The Outlying Book shows a route, but to Dad it seemed better to keep a little west of this and after about half an hour the task was completed and we were standing at Seat Robert's summit, with its two large piles of stones. One a substantial cairn, the other fashioned into a shelter.

"Where's the trig point for us to sit on?", asked Little Eric, expecting the tall column like structure, that have featured in many photos in previous stories.

"It's different here and on some other fells in this area, as it is a ring embedded in the ground", replied Tetley.

Seen in the foreground of the above picture, we include this close-up shot too. The words cut into the stone ring read - 'Ordnance Survey Trigonometrical Station'. For anyone interested in finding out more about trig points and there use in the past by the Ordnance Survey in producing the maps that are a vital companion to any walker, you can visit the excellent site -

Then we scampered up on to the cairn and settled for our picture.

Pointing south-west, Shaun said, "there's our next objective Little Eric, High Wether Howe, with its summit cairn."

"What is that tarn called down to its right?", he asked

"Haskew Tarn", Shaun replied. "It looks from here to be rather overgrown in places, so I guess it is very shallow."

Dad took a shot of the tarn from here, but a better view was afforded when we had got about half way to High Wether Howe.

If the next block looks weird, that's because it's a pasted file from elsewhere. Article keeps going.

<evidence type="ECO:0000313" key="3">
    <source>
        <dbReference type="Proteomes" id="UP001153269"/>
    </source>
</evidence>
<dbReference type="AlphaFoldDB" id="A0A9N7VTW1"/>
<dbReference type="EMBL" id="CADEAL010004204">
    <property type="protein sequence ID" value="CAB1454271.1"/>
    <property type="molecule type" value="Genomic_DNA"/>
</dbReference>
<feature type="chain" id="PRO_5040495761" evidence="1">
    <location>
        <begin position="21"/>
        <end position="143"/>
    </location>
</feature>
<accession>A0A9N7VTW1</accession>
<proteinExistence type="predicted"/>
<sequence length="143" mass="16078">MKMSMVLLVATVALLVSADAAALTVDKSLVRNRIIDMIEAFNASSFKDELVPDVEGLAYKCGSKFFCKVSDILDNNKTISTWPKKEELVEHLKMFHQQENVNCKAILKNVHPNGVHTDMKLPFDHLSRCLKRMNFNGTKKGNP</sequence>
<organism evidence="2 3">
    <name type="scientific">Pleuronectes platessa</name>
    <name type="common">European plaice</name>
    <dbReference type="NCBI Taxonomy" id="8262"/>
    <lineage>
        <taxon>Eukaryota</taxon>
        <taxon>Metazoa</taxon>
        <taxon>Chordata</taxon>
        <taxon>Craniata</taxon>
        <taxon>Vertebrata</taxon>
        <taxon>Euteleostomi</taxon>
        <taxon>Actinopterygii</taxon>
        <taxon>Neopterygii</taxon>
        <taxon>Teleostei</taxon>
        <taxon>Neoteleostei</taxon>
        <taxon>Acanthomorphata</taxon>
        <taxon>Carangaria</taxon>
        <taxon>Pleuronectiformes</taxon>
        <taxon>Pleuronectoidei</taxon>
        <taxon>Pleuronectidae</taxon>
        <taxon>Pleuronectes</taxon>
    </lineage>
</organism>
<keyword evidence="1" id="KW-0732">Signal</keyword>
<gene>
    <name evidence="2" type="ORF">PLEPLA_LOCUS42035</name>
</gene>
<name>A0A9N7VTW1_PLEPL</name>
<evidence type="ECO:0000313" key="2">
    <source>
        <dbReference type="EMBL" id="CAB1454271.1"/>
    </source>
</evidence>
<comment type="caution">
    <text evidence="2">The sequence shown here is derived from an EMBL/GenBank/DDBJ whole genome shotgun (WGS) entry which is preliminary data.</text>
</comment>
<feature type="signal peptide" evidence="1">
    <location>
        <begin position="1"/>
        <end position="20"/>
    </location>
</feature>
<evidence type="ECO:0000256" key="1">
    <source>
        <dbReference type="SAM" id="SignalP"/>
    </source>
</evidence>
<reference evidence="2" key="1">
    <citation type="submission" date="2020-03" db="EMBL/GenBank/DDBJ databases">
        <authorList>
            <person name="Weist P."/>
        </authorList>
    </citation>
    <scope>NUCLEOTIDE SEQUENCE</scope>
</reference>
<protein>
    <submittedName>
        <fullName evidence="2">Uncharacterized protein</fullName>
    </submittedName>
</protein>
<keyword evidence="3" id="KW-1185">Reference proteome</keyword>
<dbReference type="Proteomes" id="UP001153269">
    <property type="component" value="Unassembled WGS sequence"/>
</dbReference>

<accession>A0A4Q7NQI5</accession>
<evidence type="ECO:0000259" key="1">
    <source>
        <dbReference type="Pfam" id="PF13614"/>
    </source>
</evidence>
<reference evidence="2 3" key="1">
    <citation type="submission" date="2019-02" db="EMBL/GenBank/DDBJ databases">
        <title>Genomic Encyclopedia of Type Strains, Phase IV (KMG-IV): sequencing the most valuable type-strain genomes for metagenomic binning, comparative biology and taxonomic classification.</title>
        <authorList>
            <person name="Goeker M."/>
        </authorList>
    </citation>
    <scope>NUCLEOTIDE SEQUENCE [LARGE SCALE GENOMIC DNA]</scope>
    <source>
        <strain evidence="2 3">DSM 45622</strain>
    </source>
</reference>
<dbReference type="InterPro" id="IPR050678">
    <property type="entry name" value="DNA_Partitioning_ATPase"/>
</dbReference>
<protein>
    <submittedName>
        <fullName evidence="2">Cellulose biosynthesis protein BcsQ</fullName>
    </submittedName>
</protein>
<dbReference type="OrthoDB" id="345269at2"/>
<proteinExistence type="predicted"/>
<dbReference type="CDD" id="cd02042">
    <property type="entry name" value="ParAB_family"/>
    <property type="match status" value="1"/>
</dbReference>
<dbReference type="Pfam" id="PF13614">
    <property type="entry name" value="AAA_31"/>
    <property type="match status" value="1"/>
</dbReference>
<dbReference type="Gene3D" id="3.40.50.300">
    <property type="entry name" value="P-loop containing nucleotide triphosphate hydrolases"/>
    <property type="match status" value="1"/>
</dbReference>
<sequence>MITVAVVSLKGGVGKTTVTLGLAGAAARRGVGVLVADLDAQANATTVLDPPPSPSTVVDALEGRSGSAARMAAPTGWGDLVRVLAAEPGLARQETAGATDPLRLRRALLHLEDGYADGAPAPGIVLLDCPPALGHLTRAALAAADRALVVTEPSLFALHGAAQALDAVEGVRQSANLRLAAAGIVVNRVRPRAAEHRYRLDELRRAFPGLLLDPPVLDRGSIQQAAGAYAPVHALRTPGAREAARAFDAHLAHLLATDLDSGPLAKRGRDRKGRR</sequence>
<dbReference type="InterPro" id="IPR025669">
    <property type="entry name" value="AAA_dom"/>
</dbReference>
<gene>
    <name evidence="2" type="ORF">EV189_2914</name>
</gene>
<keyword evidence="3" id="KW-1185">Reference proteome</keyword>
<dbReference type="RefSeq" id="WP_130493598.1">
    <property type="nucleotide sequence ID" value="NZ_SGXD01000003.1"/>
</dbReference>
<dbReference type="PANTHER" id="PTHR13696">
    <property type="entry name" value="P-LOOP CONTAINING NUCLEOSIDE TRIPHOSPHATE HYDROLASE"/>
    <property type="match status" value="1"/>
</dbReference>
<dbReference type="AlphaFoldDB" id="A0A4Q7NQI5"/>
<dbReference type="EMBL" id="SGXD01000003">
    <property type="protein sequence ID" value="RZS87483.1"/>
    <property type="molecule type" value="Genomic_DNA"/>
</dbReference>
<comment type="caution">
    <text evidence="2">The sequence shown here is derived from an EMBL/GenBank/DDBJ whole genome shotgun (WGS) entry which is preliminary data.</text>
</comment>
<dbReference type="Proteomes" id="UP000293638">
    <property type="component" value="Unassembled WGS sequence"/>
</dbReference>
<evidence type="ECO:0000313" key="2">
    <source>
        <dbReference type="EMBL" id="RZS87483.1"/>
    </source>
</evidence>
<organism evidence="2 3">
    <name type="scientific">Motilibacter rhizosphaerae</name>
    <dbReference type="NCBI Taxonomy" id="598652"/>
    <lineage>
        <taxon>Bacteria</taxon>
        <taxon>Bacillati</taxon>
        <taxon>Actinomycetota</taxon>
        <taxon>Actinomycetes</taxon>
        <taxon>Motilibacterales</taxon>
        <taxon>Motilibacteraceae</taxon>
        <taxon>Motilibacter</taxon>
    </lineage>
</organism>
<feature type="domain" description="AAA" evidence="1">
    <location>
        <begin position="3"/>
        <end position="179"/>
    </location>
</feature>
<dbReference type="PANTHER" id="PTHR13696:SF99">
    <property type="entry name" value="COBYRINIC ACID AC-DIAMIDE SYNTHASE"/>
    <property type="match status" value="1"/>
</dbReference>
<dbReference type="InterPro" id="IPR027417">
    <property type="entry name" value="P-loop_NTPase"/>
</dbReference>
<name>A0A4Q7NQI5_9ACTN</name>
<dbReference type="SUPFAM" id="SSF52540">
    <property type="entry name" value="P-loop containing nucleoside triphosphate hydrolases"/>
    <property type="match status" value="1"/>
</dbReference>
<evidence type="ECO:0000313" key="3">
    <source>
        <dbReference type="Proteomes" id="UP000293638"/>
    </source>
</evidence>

Shortly after the stop to take this we reached the cairn on High Wether Howe. It seems the name means the high hill where wethers (castrated rams) roam.

"That's 986", called out Allen.

"79", intoned Little Eric.

This outburst refers to the summits achieved by Allen and the Outlying Fells bagged by Little Eric. In fact they were doing this at every summit on the round today, but it would have become boring to include them all.

We had our photo taken here, and we paused a little while to have another bite to eat, while looking down on lonely Mosedale, with its only building Mosedale Cottage that was once a shepherds cottage but is now a bothy allowing overnight stays for walkers. The distant hill, is Harter Fell, part of the Kentmere Horseshoe.

"We have walked through there a couple of times, on return from climbing Nabs Moor and Howes. The last time with Uncle Eric in thick snow, in February 2009", remarked Tetley. Then showing off his knowledge, he went on, "in terms of location, Mosedale provides a link between Swindale and the Gatesgarth Pass, which itself runs between Longsleddale and Mardale in which lies Haweswater Reservoir."

"It is indeed a very lonely place, and in that very chapter in the Outlying Book, Wainwright's narrative once the descent from Howes is complete into the valley reads, 'follow the cart track left through desolation profound', added Shaun.

"What a wonderful description", replied Grizzly.

"Are you ready for the off again, Lads", said Dad.

"Yes", replied Allen, as we settled in the rucksack. "Just one more summit to go."

"That's right", replied Shaun. "Fewling Stones, whose name apparently means, where wildfowling took place."

It could be seen ahead the direction roughly north, and Dad descended, to cross a depression, then cross a number of rises, to reach the number of rocky outcrops of Fewling Stones, the highest having a tiny cairn perched on it, where we balanced ourselves for our final picture of the day.

The sky behind us looks clear, but in the direction we are looking it was black as night, and clearly it was raining hard. Fortunately that was away to the south, the direction we had come from. Looking at the clouds, Allen said, "it appears to be moving away east, and not coming towards us, but I guess we may well catch the edge of it as we walk on." This turned out to be the case, but the rain was light and did not last more than a few minutes.